The power struggle begins or does it simply continue or will the cacophony be raised to a different decibel?

Immigration reform is certainly a touchy subject with the Republicans and the Democrats.

Our firm’s sources on the Hill and in DC tell us– and as confirmed by most news media - which the President intends to flex his muscles despite the recent political debacle in the mid-term elections, and issue some executive actions relating to our immigration laws. He is inclined to respond to many of his supporters in both the Presidential elections. It is widely anticipated that such executive actions may be announced no later than December 21, 2014.

Such executive actions may attract less than pleasant consequences from the Republican Party and leadership. The President has been promised dire consequences. Strong language and suggestions of “impeachment” or a “law suit” or a “shut down” are bandied about. President Obama seems to be undeterred and wants to do what is “right”.

The Wall Street Journal of November 16, 2014 reports: “Sen. Roger Wicker (R., Miss.) said while there’s “very little we can do” to stop the president from going forward on immigration by himself, Congress could take action down the road by using “its power of the purse.”

“We are not going to provide the taxpayer money to enforce it,” Mr. Wicker said on Fox News Sunday, saying the president’s plan is feeding a “climate of distrust and confrontation” in Washington.”

And the November 16, 2014, Christian Science Monitor headline reads:

“Nothing to lose on immigration, Obama pushes ahead on his own
President Obama plans to reduce the threat of deportation for as many as 5 million illegal immigrants. If Republicans come up with an immigration reform proposal, he says, “I'll crumple up whatever executive actions that we take and we'll toss them in the wastebasket.”

It is important to note that most immigration services are self-funded through fees collected by the USCIS and related agencies.

Insiders suggest that some of the executive actions may be less than clear, i.e., they may address policy and not specifics or “numbers”. It is commonly believed that the executive actions will possibly address the following:

  1. In an attempt to eliminate or ameliorate the currently prevailing super long waiting periods for obtaining the Green Card for nationals of countries, such as India, China, Philippines and Mexico in the professional and skilled worker categories, visa numbers may be “recaptured”. This would go a long way to reducing the backlog. Of course, this may have some direct measurable impact on the sponsoring employers.
  2. It is also conjectured that spouses and minor children may not be counted in the “recapture” provision that may be proposed. That will allow additional applicants to get their Green Card.
  3. Executive action may allow individuals in the professional and skilled worker category to apply for their Green Card sooner. This may also allow these individuals to obtain their Green Card in less than the present indeterminate time period.
  4. The dreaded L-1B visa in the intra-company transferee visa category may receive some guidance. An executive action may offer an interpretation of “specialized knowledge”. Practitioners, applicants and employers alike have been waiting eagerly and anxiously for the promised USCIS guidance on “specialized knowledge” for a very, very long time. Of course, it is important to note here that it will take at least 3-6 months for the true impact of any such executive action to be known in the real world.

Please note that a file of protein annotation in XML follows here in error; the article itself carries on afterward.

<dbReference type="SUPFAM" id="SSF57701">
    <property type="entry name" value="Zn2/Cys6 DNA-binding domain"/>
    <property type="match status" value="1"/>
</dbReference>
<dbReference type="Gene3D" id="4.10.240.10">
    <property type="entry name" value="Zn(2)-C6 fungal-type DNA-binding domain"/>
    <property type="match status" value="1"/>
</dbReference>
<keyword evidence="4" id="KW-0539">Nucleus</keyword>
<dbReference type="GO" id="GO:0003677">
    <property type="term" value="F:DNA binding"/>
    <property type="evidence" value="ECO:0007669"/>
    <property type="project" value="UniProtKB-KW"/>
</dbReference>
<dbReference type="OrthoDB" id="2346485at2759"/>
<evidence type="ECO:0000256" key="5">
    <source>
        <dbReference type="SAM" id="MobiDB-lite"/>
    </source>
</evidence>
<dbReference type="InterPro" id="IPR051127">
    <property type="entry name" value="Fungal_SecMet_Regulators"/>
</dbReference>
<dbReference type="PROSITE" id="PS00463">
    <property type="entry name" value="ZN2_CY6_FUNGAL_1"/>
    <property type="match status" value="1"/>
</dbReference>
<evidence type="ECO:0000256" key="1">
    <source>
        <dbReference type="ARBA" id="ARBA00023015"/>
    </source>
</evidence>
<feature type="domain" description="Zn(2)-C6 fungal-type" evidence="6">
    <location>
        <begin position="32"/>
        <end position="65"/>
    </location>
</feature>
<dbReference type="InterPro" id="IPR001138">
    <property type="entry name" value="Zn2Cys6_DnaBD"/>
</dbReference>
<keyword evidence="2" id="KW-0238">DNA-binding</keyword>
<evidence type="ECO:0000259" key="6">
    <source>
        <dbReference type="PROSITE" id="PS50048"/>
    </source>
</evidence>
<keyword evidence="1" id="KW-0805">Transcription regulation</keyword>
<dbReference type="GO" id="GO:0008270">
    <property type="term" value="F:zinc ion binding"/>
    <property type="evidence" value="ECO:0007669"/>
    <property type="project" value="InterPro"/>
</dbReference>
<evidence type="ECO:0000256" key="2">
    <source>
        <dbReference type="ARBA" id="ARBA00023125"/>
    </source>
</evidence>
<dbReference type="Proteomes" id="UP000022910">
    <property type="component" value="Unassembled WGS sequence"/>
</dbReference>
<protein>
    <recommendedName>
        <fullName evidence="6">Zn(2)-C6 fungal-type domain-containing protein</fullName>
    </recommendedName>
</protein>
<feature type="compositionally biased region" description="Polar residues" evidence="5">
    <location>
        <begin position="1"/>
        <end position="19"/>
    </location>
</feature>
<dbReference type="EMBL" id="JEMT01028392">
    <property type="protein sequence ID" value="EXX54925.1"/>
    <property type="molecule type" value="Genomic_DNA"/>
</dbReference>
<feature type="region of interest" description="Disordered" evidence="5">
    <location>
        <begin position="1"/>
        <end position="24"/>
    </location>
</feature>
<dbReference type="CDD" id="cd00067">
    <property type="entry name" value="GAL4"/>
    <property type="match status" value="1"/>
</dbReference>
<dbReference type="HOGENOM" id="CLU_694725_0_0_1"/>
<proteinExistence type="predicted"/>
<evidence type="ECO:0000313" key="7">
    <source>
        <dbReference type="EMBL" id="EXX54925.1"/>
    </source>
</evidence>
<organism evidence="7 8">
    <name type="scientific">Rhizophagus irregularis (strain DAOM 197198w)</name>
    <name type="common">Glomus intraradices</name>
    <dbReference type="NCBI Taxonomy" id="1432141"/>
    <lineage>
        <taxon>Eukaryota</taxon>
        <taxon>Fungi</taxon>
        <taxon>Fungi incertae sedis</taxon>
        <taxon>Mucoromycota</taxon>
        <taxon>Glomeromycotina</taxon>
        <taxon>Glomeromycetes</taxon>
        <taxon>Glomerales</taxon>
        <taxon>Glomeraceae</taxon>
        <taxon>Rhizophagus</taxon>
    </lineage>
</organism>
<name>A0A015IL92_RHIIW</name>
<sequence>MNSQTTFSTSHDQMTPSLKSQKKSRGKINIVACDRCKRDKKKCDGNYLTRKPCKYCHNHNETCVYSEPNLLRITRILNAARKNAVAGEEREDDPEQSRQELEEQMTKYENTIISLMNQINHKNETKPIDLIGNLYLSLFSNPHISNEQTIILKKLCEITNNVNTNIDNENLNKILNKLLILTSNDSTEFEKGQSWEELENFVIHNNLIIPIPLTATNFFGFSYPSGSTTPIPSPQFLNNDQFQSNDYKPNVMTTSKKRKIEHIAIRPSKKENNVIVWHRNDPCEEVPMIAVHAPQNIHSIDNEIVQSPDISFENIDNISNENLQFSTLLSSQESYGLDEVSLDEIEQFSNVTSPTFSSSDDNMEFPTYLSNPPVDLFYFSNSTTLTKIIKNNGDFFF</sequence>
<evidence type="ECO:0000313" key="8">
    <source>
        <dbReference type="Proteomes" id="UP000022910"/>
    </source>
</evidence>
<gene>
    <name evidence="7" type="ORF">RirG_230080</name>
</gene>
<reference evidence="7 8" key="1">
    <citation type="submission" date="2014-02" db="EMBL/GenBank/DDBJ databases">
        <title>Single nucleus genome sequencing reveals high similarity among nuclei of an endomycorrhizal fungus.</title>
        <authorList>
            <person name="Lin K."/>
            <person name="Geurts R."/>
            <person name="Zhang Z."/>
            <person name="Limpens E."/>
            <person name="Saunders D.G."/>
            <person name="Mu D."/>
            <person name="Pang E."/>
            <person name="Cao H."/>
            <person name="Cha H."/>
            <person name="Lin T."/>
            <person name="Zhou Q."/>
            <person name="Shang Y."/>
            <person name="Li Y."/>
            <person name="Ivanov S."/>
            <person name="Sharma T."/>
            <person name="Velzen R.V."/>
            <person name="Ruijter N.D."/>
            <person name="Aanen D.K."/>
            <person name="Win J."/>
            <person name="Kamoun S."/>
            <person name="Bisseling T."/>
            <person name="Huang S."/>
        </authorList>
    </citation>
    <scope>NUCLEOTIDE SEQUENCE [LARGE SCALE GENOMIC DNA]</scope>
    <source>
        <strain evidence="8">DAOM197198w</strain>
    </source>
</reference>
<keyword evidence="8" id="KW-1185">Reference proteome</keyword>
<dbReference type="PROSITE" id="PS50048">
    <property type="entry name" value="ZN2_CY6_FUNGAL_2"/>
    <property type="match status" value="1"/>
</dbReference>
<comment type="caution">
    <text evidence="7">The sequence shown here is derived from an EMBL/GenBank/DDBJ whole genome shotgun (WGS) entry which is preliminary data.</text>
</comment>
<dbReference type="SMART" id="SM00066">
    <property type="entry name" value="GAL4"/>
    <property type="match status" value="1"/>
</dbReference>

5. It is possible an executive action may offer some palliative to the “3 and 10 year bars” that have served to separate many families and disrupt numerous lives.
  6. The undocumented in the US may also be impacted, hopefully favorably, by an executive directive.

Many changes, possible or real, are intertwined with politics and policies. Stayed tuned to the FLG newsletter for the latest happenings on our country’s immigration reform related activities and posturing.

About The Author

Rohit Turkhud has been specializing in the practice of the US Immigration & Nationality Laws since 1985. For the first 9 years of his career his practiced focused on asylum and removal cases. Since 1994 he has been specializing in employment based and family based matters. From 1994 to 2001 Rohit served in senior executive positions at IT companies and headed their legal and international recruiting divisions. He was an integral part of setting up an IT company's UK operations and travelled extensively to the UK in the discharge of those responsibilities. From June 2004 to September 2012 he was a partner at the Law Offices of Cyrus S. Nallaseth PLLC, and at Nallaseth & Turkhud PLLC. He continues to focus on employment based immigration matters. Rohit has joined FLG, as a partner, in the pursuit of excellence and expansion. Rohit seeks to contribute to the international growth of FLG and help ensure that we always provide the quality of services and attention to customer satisfaction that has catapulted FLG to the top of law firms specializing in the field of immigration laws. He is proud to be a member of a team that reaches from Miami to San Francisco and from New York to Denver, with Michigan being the heart of the network. He has authored a frequent immigration law column for India Today's North American edition. He is a guest speaker on business immigration issues, specially relating to H-1B and the new PERM rules and regulations. He has authored an article in the second edition of the authoritative "THE PERM BOOK". On the second and fourth Tuesday of each month, Rohit hosts a prime time LIVE immigration show on Jus Punjabi, a national cable network channel. Mr. Turkhud is fluent in the Hindi, Gujarati and Marathi languages.